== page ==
This is all part of the process for the show going forward, Plestis said, and at the core of what the show learned in season one, which is that it’s important to give fair clues to the audience, but those clues also can’t give away too much.

Still, Plestis admitted, when it comes to someone like Terry Bradshaw — revealed to be the costumed singer known as Deer — there’s only so much the show can do to disguise someone with such a distinctive manner of speaking and laughing.

Ultimately, Plestis says, it’s hard to keep internet sleuths from doing what they do. What’s more important to him is preserving the feeling of a wacky party unfolding onscreen every week, for the majority of viewers who aren’t leaping immediately to Twitter to try to decipher who’s who.

6) Recruiting celebrities wasn’t too tough, but some stars declined so they could see what season one would look like

“We were very lucky everyone that we got who participates in the show got the idea instantly,” Plestis said. “We had an incredible sizzle reel cut, and we’d been using footage from [other versions of the show] around the world, explaining what the process is, explaining how the show worked.”

Still, some celebrities that Plestis and his team approached were intrigued but didn’t want to risk their image on a series that might make them look ridiculous for no real upside. But now that The Masked Singer is a hit, those celebrities might be more interested in additional seasons.

Plestis also hasn’t ruled out doing smaller one-off episodes or special guest star runs if major celebrities get a taste of Masked Singer fever. The original Korean series, for instance, famously saw Ryan Reynolds drop by for a one-off performance while he was on the Deadpool 2 publicity circuit. But so far, the series has no immediate plans for such cameos. (Though it’s not like Plestis would tell me, “Oh, hey, Tom Hanks is gonna drop by season two,” so who really knows?)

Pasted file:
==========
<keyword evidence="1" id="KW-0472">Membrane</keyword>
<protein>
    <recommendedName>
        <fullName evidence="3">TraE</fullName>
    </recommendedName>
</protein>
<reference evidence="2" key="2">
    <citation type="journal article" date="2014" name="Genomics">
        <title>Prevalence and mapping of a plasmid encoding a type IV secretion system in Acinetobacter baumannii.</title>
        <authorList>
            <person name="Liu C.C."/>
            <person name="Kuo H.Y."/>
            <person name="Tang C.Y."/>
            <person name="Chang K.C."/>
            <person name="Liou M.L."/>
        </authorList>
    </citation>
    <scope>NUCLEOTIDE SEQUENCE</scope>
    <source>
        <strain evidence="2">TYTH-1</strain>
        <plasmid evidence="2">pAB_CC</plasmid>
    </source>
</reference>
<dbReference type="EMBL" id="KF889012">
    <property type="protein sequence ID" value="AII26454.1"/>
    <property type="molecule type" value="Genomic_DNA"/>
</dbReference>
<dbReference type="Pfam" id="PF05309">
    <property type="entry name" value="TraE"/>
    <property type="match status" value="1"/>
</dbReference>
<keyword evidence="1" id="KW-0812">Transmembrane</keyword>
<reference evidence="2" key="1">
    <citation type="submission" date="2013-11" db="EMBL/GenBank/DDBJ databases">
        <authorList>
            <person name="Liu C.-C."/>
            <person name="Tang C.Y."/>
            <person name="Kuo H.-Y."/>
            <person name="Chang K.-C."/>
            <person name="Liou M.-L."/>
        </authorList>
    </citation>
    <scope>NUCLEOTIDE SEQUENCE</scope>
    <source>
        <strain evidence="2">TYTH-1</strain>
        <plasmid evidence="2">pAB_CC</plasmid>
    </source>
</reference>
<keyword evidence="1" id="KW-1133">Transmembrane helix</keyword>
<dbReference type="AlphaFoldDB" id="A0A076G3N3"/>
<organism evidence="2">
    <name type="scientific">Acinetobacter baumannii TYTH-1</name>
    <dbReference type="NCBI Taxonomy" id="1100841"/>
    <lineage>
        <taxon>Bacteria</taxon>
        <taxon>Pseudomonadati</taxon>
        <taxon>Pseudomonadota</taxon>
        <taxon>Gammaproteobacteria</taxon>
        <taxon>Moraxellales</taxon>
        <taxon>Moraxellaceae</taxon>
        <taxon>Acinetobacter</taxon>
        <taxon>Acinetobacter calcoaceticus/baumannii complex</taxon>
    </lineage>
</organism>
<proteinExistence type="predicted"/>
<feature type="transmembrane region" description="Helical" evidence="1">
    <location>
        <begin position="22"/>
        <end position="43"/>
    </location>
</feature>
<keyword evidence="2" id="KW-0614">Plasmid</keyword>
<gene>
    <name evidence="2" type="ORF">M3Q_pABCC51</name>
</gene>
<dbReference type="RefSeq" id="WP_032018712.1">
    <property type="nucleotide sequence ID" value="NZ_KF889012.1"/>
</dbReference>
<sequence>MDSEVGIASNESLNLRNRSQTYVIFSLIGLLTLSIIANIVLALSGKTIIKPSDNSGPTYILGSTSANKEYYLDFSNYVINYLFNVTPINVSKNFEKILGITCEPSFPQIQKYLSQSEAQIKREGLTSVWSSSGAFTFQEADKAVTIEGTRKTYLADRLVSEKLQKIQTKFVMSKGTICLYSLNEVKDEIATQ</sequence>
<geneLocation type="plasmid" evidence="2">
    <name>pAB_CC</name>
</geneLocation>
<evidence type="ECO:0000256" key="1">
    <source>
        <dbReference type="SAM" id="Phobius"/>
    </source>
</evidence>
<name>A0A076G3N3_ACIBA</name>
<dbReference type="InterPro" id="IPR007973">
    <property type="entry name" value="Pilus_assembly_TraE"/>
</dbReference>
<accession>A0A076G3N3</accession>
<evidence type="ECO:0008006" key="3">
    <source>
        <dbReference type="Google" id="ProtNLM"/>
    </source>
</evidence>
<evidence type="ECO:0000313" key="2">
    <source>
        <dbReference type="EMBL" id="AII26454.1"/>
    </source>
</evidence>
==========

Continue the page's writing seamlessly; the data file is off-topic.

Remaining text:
7) Those big reveals aren’t quite as wild as they’re shown to be on television

The Masked Singer
You made it this deep into the article, so I can admit I think the Bee deserves to win, and that I apparently have firmly held opinions about this stupid, stupid show.

Every episode of The Masked Singer was filmed in a large theater, filled with people, all of whom could, presumably, spoil the identity of any one of the singers through a casual tweet or message board post. And yet the actual spoilers for season one largely never materialized. How on earth did Plestis and the Masked Singer team manage this?

Nondisclosure agreements for all audience members were involved, but the show also shuttled out most of the audience from the venue before each episode’s final unmasking, leaving behind just a small crew of people who worked on the show or were attached to that week’s mystery celebrity. So each reveal took place in front of a skeleton audience.

The final unmaskings you see on TV are carefully crafted via judicious editing, as many of the audience members looking on in shock and surprise weren’t even present when the singers finally emerged from beneath their elaborate costume heads. That may contribute to the overcaffeinated, jittery feel of the editing. (I know, I know — if you can’t trust The Masked Singer, who can you trust?)

Yet ultimately, the show’s secrets stayed safe, at the end of the day, thanks to people wanting to preserve the fun. At a certain point, all Plestis could do was ask his audience members to play along, and hope they listened.

”Luckily, they did,” he says. Now we’ll see if that continues in season two.